I just got these.
Newly-owned items that were paid with money and presence.
What is it?: A bundled pack of three pairs of socks from the bargain bin at Uniqlo.
Reason behind acquirement: cheap (discounted from RM39.9 to RM12.9), short rise (won’t bunch up if worn with leggings), interesting colour combination (drab and speckled like an abandoned DDR building).
What is it?: A 50ml bottle of orange oil-enriched body balm and samples of face care from the Parsley Seed range by Aesop.
Reason behind acquirement: A door gift for participating in a quiz hosted by Poskod.my x #BetterCities (I won first prize!).
New title alert – Alquimie #1 from Melbourne, Australia.
Very rarely do good titles fall into my hands these days. But luck was on my side when I found this premier issue of Alquimie at a back issue magazine shop at Damansara Uptown.
From the outside, one can tell it’s made with care, from the hotstamped cover to the elegant logo marking the spine. The back cover devoid of any advertisements (usually a brand like Bulgari or Rolex) further indicates its non-commercial background.
Touted as a ‘periodic research & analysis of wine & beverage culture’, edition one was published in September 2013 (that’s spring in Australia. I noticed spring is a popular season for new titles to pop up, regardless of geography). Edition two was scheduled to be out by December 2013, but to date, it hasn’t found its way to the newsstand.
The magazine is divided into sections: The Story, The Study, The Palate and The Excess (I’m still figuring out what it all means), each punctuated by striking split-second shots of a wine bottle shattering. Lovely!
Though much of the content revolves around alcohol, other closely-related matters get some exposure, like this tastefully-shot photo essay on the making of Bocconcini cheese.
And here’s a casual flip-through of the magazine.
The end page describes The Manifesto, kind of like a justification of the magazine’s existence.
Some find Alquimie is like a Monocle for alcohol enthusiasts, but it’s only the structure and logo that’s a giveaway. There are no fancy advertorials with vintage-looking illustrations, and you definitely won’t get stubbly, bespectacled European model types gracing the pages of Alquimie.
The recommended retail price for Alquimie is AUD18 (about RM53), but I got it for only RM10. Score!
The tropics in a box.
There is this structure which I have been eyeing on since early 2012. The discovery was made after a tea break at a neighbourhood bakery in Damansara Heights, an area where senior politicians, high-ranking pensioners and billionaires call home.
After several drive-bys, I was lucky to find the house gates open with contractors working on the fittings. The exterior is catching up with nature as moss slowly coats the cold concrete.
There seems to be a reference to an art installation by Jean Pierre Raynaud in this bathroom.
The house is now occupied, so it will be difficult to gain access if you don’t know the residents. Let’s hope they have good taste in furniture as well.
More images on my Flickr: 15 Chempenai – 17.11.2012
By WHBC Architects (formerly known as buildingbloc).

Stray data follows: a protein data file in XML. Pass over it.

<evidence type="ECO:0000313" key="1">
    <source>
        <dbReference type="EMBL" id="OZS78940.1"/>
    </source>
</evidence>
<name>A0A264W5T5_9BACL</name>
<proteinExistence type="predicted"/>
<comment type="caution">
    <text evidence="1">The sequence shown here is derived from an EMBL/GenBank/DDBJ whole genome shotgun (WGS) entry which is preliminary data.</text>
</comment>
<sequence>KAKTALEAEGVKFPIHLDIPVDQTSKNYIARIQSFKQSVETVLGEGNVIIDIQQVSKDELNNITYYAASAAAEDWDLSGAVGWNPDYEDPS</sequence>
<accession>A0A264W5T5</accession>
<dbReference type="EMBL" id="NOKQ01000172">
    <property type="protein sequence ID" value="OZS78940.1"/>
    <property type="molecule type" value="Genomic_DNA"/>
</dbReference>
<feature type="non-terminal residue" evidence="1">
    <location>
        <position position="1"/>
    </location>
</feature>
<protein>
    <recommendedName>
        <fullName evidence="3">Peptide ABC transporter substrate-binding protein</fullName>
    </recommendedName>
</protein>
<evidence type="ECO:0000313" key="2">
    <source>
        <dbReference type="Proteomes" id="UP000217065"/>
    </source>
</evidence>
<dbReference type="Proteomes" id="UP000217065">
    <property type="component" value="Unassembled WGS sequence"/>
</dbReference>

Scan of the moment – A Cuisinart manual.
I picked this publication at a second-hand book sale some time ago. I was drawn to its presentation and clean-cut photography, not like user manuals of electrical appliances today that are of shoddy illustrations printed on grease paper and flimsily-stapled.
The wire-bound format is practical when placed on the countertop for cooking references; it lays flat and one-page display is possible.
This thoroughly-written manual acknowledges the issues that may arise and includes photographs of the actual view of when things go wrong.
Food photographed before and after processing.
The second half of the book is filled with recipes from dips to meatloaf and ice cream.
More images on my Flickr: Cuisinart DLC-7 Super Pro Food Processor manual.
Editor Ruth S. McElheny
Art Director Christine Goulet
Asst. Art Director Leslie Grenn
Copyright © 1984, Cuisinarts, Inc.
Printed in JAPAN
Once a place to serve*, now a place to be served.
Formerly an all-girls school established in the year 1912, St Mary’s School shifted to a suburban location in the late 1990s. After the site was flattened, up came the towering St Mary Residences.
This luxury service residence was co-developed by Eastern & Oriental Berhad and The Lion Group and given a landscaping treatment by Seksan.
Though there were a squadron of security guards on a march, one could easily puncture into the pool area with just a friendly nod to the concierge.
One of St Mary’s neighbours is The Weld, formerly a public swimming pool. Today it’s an ‘office hours mall’, meaning it serves the office crowd on weekdays and is quite dead on weekends.
*St Mary’s School’s motto is ‘I Serve’.
Making myself at home in another’s.
As I lay myself on a cushion pile in a gazebo one sunny weekday afternoon, I thought to myself how lucky I am to not be at an air-conditioned working space, hunching over a monitor.
The lawn smells of orchids, not from the actual plant but a massive quilt that was washed with fragranced fabric softener being hung to dry.
Feels like a day in a well-to-do retiree’s life.
A case of housing oversupply.
There is a converted double-storey house in Taman Tun Dr Ismail that hasn’t been habited ever since it was built. At a glance it looks like a Seksan creation for heavy usage of fairfaced bricks. But it isn’t.
At the time this picture was taken, the neighbour’s cats who are friends with a caged dog are the only residents of this property.
Any interested buyers? Comes with complimentary pets.